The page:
Prognostic Significance of Periodic Acid-Schiff-Positive Patterns in Primary Breast Cancer and its Lymph Node Metastases
- Cite this article as:
- Buijs, J.T., Cleton, AM., Smit, V.T. et al. Breast Cancer Res Treat (2004) 84: 117. doi:10.1023/B:BREA.0000018408.77854.d1
- 78 Downloads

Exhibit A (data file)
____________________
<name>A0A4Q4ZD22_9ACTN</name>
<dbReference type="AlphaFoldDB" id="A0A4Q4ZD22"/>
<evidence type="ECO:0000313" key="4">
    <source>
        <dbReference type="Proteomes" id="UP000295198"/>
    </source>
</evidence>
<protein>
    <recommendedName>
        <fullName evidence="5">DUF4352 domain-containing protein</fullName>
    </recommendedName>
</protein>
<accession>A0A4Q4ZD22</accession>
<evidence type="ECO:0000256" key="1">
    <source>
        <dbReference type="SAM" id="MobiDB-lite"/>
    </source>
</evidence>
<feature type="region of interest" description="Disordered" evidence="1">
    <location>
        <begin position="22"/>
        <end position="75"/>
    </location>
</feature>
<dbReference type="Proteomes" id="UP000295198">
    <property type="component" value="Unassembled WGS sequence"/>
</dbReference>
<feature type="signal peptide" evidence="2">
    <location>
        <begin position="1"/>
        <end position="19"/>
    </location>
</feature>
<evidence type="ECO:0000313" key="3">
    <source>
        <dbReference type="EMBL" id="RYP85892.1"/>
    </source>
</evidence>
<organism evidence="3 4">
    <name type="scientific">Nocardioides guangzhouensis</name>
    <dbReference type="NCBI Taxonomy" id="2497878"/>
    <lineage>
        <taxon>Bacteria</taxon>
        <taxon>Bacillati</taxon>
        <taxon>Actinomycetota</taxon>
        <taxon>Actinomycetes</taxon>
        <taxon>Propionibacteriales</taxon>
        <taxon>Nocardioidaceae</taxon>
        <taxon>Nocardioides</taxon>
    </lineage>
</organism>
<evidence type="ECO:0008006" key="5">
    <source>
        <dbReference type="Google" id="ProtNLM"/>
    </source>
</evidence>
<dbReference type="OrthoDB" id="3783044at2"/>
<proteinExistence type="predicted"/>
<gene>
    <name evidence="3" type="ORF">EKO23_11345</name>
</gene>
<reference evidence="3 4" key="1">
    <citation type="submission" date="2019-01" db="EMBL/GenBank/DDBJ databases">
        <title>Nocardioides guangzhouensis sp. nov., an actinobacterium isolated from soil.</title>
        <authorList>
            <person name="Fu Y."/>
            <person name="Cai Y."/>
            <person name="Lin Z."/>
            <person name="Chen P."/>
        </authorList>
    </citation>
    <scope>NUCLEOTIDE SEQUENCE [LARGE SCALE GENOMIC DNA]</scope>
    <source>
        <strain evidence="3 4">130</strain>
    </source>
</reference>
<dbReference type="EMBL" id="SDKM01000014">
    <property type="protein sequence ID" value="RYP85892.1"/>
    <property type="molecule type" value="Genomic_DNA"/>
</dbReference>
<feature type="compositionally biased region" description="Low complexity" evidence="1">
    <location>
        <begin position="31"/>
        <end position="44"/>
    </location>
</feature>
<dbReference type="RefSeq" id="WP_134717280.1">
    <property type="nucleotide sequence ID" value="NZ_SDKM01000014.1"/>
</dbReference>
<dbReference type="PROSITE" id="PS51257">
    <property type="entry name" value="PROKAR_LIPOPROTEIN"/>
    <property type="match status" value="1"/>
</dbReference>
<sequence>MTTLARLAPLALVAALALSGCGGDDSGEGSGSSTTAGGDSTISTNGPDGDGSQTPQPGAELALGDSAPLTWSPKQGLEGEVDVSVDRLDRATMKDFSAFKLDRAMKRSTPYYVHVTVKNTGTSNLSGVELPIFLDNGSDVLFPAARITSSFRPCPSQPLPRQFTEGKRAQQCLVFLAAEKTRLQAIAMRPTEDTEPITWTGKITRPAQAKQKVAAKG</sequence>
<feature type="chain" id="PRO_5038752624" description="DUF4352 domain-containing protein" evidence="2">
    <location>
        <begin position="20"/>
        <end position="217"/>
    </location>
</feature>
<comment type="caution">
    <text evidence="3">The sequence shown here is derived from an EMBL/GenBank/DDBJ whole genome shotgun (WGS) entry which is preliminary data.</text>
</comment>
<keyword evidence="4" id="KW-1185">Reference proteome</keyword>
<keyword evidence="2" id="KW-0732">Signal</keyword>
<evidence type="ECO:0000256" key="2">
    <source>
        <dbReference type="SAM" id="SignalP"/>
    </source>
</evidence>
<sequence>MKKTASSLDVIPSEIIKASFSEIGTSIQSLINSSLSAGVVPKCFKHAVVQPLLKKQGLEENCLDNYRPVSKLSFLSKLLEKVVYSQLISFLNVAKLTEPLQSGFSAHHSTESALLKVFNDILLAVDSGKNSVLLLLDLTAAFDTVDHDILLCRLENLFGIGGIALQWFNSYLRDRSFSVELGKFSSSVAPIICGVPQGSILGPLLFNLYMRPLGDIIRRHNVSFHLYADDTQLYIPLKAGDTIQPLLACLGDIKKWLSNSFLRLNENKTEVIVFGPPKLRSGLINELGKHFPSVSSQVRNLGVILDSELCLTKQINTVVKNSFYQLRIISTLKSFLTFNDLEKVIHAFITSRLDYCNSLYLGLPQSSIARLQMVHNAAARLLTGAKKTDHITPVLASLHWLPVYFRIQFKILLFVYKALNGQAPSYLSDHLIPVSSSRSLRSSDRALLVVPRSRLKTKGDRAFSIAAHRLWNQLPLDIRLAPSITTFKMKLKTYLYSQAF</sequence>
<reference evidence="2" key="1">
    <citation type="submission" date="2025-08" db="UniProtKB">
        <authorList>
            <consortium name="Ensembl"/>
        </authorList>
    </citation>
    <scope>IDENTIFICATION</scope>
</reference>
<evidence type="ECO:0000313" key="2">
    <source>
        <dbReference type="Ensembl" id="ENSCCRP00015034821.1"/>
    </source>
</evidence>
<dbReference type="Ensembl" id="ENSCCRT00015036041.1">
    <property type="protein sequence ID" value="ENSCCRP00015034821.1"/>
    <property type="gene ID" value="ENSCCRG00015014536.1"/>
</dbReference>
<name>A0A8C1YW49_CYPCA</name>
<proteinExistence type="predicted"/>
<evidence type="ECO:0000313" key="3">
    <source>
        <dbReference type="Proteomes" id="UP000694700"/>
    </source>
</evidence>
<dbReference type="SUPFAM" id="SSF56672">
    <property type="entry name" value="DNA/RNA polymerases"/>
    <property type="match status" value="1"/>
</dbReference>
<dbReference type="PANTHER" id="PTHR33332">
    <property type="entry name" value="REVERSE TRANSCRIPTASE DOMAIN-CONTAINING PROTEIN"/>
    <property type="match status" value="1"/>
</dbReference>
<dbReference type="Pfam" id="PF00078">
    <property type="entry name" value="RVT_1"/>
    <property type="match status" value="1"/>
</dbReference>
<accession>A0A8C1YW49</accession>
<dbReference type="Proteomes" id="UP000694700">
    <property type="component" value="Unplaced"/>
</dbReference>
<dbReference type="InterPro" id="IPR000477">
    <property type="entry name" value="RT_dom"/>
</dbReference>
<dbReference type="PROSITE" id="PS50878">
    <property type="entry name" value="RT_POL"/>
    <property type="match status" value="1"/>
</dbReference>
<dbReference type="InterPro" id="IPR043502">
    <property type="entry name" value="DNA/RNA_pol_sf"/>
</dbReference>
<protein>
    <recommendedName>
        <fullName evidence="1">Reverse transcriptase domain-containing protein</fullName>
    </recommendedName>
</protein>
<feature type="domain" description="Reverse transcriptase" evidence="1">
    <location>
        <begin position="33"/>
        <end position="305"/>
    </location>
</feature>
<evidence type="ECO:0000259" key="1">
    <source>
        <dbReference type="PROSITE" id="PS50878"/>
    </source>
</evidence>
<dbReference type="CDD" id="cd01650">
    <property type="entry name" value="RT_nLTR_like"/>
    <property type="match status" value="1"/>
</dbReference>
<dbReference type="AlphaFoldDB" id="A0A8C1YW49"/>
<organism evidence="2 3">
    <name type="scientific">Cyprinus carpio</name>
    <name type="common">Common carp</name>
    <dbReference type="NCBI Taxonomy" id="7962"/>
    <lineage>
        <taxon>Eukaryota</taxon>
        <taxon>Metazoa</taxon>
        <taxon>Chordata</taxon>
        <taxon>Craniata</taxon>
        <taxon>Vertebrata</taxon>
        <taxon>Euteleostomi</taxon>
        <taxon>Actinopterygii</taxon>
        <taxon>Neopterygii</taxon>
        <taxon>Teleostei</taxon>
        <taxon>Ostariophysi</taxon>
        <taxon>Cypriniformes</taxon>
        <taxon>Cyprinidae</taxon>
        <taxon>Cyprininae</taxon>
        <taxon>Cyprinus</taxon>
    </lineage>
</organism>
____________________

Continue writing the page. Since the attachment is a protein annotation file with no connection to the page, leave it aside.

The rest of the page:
Invasive ductal carcinoma is by far the largest histological subtype of breast cancer, but clinical behavior can differ greatly. Reliable morphological markers are, therefore, of invaluable help to distinguish between patients with good and poor prognosis. Histological patterns stained with periodic acid-Schiff (PAS) were previously shown to be of prognostic significance in cutaneous and uveal melanoma. In this study, we examined the presence of different PAS-positive (PAS+) structures in 54 women with infiltrating ductal adenocarcinoma of the breast and at least one axillary lymph node metastasis but no distant metastases who were followed for at least 11 years. We found that the complexity of the thin PAS+ patterns in lymph node metastases is associated with a shorter period of disease free survival (DFS) as well as of total survival (Kaplan–Meier curves). Furthermore, the presence of PAS+ networks – the most complex thin PAS+ pattern – in lymph node metastases is one of the two independent factors associated with the occurrence of a distant metastasis (multivariate Cox model). Moreover, the presence of PAS+ networks in positive lymph nodes is the feature most strongly associated with DFS. In conclusion, the presence of PAS+ networks in lymph node metastases is a new, reliable and convenient indicator for prognosis of breast cancer patients.